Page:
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Cyber Sensitive: Therapeutic Buddy Bots Get Emotional

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« on: September 17, 2010, 01:51:31 pm »

Cyber Sensitive: Therapeutic Buddy Bots Get Emotional
Robotic companions that are capable of expressing some emotion might be better as pals for autistic children as well as mentors and health advisors for young diabetic patients

SOFT AWARE: Youths interact with a
European Union consortium's robot.

By Michael Tennesen 

Diabetic children that enter the San Raffaele Hospital in Milan, Italy, are often full of apprehension about their disease, their diet and the possibility of giving themselves injections. Hospitals have tried introducing pets to calm young patients down. "Pets don't mind being at hospitals, can reduce patient hospital stays, but are expensive to train and keep, and are not very hygienic," says Tony Belpaeme of the University of Plymouth in England. Belpaeme is the coordinator of ALIZ-E, a European Union consortium of schools and institutions that is trying to develop a robot that will take the place of a pet, and that eventually may serve in the capacity of an older companion who can not only bond with the younger patient but offer counsel about diet and health matters.

Lola Cañamero of the University of Hertfordshire in Hatfield, England, says that young patients are quite willing to suppress disbelief and bond with the robot, with one caveat—the robot has to be capable of  expressing emotion: "And the robot must not only learn to express emotions themselves but read them in the patient, all of which is a tremendous challenge."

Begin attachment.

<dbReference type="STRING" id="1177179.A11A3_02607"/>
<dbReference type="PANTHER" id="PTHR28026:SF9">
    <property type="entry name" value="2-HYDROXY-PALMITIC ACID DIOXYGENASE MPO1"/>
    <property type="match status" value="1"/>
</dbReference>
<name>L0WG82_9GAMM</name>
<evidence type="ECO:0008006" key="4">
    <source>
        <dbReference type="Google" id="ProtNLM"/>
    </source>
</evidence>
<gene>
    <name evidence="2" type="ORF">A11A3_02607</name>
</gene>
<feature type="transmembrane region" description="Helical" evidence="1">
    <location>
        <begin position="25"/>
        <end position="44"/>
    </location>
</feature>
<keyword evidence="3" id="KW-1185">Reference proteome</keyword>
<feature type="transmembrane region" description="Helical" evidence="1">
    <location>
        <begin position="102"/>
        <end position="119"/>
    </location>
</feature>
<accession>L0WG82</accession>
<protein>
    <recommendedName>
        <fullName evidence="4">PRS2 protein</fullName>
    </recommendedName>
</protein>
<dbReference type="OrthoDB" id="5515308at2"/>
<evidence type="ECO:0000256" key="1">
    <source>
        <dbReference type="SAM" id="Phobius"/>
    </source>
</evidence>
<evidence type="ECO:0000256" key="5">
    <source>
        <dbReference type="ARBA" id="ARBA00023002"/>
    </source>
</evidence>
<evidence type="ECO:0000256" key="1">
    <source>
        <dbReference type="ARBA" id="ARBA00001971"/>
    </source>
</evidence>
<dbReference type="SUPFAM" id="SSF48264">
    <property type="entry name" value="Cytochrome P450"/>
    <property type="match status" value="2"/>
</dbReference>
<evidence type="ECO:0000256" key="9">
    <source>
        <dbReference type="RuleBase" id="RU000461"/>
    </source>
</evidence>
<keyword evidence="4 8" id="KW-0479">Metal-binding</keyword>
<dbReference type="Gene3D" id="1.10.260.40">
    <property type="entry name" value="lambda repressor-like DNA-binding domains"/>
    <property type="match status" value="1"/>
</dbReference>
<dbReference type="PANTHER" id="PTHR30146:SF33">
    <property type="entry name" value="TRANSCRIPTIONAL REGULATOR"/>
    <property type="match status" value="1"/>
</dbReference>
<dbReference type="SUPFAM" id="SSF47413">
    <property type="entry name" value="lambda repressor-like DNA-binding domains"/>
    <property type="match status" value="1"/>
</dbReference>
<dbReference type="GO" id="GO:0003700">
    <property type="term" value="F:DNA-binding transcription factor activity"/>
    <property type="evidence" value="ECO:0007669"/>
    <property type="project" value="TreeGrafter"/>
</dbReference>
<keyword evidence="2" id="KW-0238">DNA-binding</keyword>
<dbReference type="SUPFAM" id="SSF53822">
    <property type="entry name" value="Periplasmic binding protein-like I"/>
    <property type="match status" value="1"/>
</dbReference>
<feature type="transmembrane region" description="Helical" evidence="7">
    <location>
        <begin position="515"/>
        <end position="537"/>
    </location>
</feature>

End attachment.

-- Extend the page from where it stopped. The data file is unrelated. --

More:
The dream of a friendly bot that could emote is old, but fiction is way ahead of science. The Massachusetts Institute of Technology's "Nexi", along with "Kansei" from Meiji University in Japan were some of the first efforts in the last decade. Both tried to replicate real human faces with lifelike expressions. But according to Belpaeme, "The effect was eerie. You enter the room with one of these things and your brain is screaming at you, 'Don't get so close to that!'" Which is why ALIZ-E and other efforts at robot caregivers for children have shied away from other than simple toylike facial expressions, choosing to express emotion other ways.

Cañamero worked as the coordinator of an earlier project, completed this year, called FELIX GROWING, in which she and other E.U. scientists trained robots to express emotions through body language alone. Robots were programmed via motion-capture technology used in special effects for films: Actors are wired at critical spots on their bodies and their gestures used to program the robot's moves and stances expressing anger, sadness, fear, pride, happiness and excitement. Cañamero is now continuing her efforts with the ALIZ-E project at hospitals in Italy, the Netherlands and the U.K., where there is great variation in the way people in each culture utilize body language. "We expect some variety of gestures, of course, but believe there will be a basic core that will emerge from them all," she says. Robots aren't allowed the emotional range of their subjects, she adds: "They can't go crazy like a baby."

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